The Mets were pretty firmly entrenched in sub-parness by 2009. I guess that’s how you end up getting excited about a 28 year old rookie catcher who hits .260 with 7 homers and drives in 40 runs. I do remember Omir Santos being one of the few things I enjoyed about the 2009 season, though. It probably had more to do with that homer he hit off of Jonathan Papelbon than anything else. Or maybe his first Major League homer, which also happened to be the first Grand Slam hit in Citi Field. Or maybe because he was named to the Topp All-Star Rookie team. Ahh,who am I kidding? Omir Santos was awesome. For a year.

For 2010, the Mets signed Rod Barajas to take over the majority of catching duties, as well as Henry Blanco to act as his backup. That left Omir Santos with a one way ticket to AAA Buffalo. On May 7, 2010, Barajas hit a walk-off 2 run homer to beat the Giants in the bottom of the 9th. The next day, Henry Blanco was filling in for Barajas and did the same thing except this time it was a solo shot to bust up a tied game in the 11th. Apparently that’s the only time in Major League history that two catchers for the same team hit consecutive walk-off home runs, as if that were a real record.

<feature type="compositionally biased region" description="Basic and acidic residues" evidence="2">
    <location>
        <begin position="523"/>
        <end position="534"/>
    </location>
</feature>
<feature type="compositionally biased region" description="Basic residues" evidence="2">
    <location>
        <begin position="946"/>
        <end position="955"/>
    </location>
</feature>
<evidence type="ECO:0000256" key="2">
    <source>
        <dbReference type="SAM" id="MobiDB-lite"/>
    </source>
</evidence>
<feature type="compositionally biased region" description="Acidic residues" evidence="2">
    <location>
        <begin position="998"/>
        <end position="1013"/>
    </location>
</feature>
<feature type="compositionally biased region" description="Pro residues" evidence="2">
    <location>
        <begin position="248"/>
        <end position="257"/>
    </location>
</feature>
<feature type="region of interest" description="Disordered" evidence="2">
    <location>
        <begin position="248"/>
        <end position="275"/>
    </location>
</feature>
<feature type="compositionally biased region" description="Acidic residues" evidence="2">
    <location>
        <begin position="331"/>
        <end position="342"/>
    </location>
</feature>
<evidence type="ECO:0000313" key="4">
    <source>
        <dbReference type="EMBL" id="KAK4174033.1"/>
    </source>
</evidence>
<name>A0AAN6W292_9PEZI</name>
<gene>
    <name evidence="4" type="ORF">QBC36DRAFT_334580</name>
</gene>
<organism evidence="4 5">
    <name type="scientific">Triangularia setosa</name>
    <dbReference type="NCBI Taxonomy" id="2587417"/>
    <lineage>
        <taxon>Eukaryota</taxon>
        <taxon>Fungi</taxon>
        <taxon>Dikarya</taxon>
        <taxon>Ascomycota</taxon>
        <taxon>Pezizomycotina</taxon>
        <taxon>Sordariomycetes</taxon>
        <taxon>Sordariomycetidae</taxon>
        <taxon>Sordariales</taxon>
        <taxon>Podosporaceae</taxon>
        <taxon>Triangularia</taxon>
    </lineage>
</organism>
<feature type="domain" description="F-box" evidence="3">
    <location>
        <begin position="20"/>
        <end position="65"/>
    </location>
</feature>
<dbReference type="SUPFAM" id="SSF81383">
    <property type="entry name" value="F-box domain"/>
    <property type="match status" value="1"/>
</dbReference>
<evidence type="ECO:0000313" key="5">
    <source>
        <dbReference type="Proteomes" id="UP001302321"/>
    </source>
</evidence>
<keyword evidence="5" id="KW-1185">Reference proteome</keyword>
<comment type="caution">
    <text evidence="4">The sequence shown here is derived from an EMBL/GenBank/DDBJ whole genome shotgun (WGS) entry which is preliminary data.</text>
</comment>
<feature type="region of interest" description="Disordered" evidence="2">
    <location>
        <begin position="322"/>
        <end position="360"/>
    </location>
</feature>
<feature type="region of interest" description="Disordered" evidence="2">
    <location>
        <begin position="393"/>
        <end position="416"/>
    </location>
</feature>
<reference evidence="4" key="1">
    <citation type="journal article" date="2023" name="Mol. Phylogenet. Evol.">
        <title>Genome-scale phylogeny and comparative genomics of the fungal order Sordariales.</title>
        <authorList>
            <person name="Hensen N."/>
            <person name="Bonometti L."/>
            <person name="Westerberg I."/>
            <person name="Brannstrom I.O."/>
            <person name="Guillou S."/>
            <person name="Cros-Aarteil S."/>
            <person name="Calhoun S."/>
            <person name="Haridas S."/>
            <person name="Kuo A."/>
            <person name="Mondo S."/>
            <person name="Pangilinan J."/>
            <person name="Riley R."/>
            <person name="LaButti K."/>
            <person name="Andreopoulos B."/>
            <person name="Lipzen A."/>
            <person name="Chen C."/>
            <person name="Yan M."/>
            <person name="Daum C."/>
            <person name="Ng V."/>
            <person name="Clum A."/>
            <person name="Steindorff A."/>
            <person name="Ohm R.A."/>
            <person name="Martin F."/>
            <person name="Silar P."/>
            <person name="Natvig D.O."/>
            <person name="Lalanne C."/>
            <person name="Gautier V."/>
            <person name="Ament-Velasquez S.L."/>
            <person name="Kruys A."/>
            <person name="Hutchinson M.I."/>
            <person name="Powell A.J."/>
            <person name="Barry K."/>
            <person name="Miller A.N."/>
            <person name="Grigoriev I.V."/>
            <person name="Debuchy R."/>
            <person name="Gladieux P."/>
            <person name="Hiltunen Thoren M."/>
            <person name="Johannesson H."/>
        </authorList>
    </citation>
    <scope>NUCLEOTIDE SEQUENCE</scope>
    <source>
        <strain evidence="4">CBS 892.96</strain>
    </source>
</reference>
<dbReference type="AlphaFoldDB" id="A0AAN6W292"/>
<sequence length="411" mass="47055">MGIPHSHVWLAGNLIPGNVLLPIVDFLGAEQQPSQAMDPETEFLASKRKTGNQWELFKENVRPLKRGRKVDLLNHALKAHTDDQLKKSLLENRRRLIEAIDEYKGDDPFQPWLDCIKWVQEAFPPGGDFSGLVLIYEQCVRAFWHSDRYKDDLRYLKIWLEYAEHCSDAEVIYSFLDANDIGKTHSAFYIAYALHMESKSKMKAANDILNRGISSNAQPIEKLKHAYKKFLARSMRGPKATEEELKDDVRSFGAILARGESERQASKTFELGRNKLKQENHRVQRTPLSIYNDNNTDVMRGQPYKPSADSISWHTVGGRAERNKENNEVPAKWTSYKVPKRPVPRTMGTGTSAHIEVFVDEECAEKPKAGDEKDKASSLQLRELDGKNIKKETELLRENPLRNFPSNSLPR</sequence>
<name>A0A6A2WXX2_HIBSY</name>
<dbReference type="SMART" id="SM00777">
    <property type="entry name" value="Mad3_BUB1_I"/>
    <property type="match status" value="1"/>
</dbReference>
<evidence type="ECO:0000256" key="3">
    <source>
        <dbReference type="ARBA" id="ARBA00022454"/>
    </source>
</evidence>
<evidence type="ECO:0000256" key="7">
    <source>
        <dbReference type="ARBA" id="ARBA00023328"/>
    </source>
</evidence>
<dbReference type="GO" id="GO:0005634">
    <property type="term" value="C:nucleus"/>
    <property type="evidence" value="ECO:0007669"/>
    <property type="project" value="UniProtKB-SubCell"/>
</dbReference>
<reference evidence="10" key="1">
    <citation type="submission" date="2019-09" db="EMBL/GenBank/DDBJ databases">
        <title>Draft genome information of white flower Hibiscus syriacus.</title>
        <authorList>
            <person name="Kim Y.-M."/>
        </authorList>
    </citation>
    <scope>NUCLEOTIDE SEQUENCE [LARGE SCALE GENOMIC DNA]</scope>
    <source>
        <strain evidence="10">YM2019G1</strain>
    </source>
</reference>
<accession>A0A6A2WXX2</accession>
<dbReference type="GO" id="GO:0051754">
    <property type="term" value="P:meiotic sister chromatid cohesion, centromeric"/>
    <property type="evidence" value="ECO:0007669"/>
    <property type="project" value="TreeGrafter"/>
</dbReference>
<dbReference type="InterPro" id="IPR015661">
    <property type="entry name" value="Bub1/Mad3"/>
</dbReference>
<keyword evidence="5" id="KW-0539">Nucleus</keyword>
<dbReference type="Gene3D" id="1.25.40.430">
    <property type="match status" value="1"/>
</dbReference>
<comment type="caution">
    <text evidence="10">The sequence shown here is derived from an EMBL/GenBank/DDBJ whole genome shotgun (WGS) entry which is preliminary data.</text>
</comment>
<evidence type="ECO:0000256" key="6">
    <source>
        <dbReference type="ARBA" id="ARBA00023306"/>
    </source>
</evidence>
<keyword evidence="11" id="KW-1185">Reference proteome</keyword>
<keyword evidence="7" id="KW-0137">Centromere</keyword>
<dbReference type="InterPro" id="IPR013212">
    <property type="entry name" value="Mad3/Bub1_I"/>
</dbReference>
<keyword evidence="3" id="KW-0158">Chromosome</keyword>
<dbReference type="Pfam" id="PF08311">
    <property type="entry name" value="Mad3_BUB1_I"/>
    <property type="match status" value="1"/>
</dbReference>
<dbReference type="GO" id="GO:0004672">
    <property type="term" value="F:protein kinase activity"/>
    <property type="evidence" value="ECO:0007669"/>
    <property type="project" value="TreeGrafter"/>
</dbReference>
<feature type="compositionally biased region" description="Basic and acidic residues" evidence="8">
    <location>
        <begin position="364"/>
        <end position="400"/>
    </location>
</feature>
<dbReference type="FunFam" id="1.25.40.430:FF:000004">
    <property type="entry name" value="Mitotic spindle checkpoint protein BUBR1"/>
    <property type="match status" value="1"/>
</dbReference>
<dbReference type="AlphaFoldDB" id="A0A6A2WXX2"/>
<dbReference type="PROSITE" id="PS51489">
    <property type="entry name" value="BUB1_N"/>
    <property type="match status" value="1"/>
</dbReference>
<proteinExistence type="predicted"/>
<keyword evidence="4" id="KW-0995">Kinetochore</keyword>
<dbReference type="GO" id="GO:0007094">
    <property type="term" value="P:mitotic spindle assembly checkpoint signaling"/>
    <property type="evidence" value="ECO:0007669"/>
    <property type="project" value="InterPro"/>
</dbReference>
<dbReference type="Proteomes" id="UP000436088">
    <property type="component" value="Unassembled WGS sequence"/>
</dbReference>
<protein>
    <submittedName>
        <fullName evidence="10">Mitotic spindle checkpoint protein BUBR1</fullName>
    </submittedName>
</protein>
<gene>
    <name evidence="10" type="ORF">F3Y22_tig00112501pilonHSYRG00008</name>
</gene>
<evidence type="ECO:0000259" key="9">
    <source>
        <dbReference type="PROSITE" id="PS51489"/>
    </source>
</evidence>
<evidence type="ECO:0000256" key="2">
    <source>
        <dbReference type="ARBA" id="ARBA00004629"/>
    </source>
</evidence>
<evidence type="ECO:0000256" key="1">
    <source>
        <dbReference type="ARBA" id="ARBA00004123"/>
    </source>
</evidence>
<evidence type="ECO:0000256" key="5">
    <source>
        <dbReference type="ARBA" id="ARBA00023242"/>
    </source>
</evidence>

If there’s any positives about the state that the Mets are in these days, in my eyes, it’s the trend towards youth and home-grown talent. Those 2 factors (with a healthy sprinkling of “he comes cheap”) are what brought the Mets current main catcher to the team. Josh Thole spent a good amount of time with the team in 2010, presumably to allow him time to play alongside veteran catchers like Blanco and Barajas. The following year, the catching job was firmly in Josh’s hands and seems like it will remain there for the foreseeable future.

So there we have it. A look back at the guys who’ve donned the tools of ignorance for the New York Mets over the past 50 years. There’s been a total of 22 players who’ve fallen into the category of main catcher for the team. Although Jerry Grote caught the most games as a Met, at 1,176, I think it’s safe to say the Piazza was the greatest of all Mets backstops. During his 8 seasons in New York, he hit .296 with 220 homers and drove in 655. He is currently in the Top Ten in Mets franchise history in career batting average, on-base percentage, slugging percentage, runs scored, hits, total bases, doubles, home runs, RBI’s, singles and intentional walks.